Sharks

Sharks singing the Blues, blanked in St. Louis

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Sharks singing the Blues, blanked in St. Louis

BOX SCORE

ST. LOUIS Marc-Edouard Vlasics inadvertent swipe of a loose puck into his own goal was all the St. Louis Blues needed in a 3-0 win over the Sharks in Game 2 of their first round series on Saturday night at Scottrade Center.

Game 3 is in San Jose on Monday, with the series tied at a game apiece.

The Blues scored a goal in each of the three periods.

The first was gift-wrapped from Antti Niemi and Vlasic just 1:31 after the opening faceoff. A wrist shot from Vladimir Sobotka that should have been cleanly stopped by Niemi, instead trickled behind the goalie. Vlasic, who had time to clear the puck out of harms way, instead knocked it into his own net to give the Blues the early lead.

Sobotka was credited with his first of the playoffs, unassisted.

In the second, T.J. Oshies slick moves resulted in an easy conversion by David Backes. Oshie managed to evade Jason Demers and Patrick Marleau along the boards after skating into the offensive zone, and then made a nice cut to avoid a sliding Joe Pavelski in the circle. Oshie spotted Backes on the other side of the ice, and Backes easily deposited his first of the playoffs at 13:49.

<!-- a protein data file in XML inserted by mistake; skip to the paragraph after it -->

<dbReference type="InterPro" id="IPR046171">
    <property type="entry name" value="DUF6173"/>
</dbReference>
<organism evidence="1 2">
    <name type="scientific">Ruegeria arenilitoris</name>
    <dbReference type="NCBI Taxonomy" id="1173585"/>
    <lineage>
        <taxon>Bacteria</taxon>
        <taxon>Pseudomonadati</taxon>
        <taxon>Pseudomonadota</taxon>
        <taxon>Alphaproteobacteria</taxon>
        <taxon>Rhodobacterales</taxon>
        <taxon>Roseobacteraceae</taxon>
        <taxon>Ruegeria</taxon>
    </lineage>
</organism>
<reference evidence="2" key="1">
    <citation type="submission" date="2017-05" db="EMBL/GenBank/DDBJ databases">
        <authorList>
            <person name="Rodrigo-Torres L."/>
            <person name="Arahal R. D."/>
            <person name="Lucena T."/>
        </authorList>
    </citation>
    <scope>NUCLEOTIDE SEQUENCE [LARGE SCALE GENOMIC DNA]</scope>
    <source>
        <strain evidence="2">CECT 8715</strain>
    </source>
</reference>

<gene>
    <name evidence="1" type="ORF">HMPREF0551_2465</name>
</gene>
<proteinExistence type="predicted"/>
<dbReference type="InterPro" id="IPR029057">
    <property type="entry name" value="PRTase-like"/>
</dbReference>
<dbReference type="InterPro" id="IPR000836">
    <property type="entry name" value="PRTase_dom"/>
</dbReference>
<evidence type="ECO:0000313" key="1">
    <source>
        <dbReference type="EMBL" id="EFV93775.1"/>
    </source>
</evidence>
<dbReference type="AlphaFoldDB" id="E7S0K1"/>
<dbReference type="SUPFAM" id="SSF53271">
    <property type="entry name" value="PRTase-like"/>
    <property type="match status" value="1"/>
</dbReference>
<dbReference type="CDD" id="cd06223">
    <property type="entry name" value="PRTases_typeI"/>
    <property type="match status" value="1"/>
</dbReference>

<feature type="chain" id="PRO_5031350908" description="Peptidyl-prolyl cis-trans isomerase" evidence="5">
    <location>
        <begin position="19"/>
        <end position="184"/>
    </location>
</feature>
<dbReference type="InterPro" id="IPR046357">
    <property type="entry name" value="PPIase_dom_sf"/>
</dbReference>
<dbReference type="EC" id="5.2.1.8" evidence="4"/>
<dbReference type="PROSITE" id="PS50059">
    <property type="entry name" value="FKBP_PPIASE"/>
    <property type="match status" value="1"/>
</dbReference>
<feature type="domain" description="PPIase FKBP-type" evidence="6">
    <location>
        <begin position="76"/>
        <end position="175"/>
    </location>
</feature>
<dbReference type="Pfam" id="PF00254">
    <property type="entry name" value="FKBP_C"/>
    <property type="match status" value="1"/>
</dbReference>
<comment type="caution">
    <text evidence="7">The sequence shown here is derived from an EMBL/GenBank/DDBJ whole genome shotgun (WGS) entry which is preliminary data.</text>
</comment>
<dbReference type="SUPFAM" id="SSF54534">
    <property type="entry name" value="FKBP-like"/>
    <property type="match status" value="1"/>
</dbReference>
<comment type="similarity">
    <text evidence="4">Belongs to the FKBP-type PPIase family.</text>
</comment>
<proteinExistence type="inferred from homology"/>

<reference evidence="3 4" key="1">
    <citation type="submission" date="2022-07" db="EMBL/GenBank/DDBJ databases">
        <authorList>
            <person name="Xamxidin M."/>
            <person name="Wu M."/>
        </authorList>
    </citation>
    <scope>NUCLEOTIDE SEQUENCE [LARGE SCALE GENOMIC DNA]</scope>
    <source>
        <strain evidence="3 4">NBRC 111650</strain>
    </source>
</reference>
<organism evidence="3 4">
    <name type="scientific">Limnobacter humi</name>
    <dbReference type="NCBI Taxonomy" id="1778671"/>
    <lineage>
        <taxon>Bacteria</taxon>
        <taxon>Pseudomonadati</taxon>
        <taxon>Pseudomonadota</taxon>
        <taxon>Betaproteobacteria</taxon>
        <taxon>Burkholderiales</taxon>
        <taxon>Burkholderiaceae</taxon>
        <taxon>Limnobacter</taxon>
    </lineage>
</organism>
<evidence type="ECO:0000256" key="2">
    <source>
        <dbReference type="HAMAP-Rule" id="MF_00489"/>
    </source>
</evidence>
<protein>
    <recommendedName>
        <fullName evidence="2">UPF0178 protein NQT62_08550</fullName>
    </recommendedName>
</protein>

The Sharks werent without their chances, and played an especially effective first period. San Joses top line applied good pressure, and its best chance came with 6:40 left when Pavelski hit the post.

There was a scary moment for the Blues in the second. Jaroslav Halak made a nice save on Marty Havlat on a Sharks rush, but the goaltender was plowed into by his own teammate when Barret Jackman couldnt put on the brakes after a hard back-check. Brian Elliott, the NHLs leader in goals-against average (1.56) and save percentage (.940), entered the game after Halak was able to skate off on his own power.

The switch seemed to give the Blues a jolt, as San Jose went more than six minutes without a shot on Elliott.

The first shot wasnt an easy one, either. Pavelski tried a wrap around, and after Elliott made the save, a five-on-five scrum ensued as Brent Burns and Marleau went digging for the puck. Pavelski ended up dropping the gloves with defenseman Kris Russell with 12:08 to go in the second.

In fact, the game was much more physical and nasty as the Sharks and Blues seem destined to have a long and malicious series.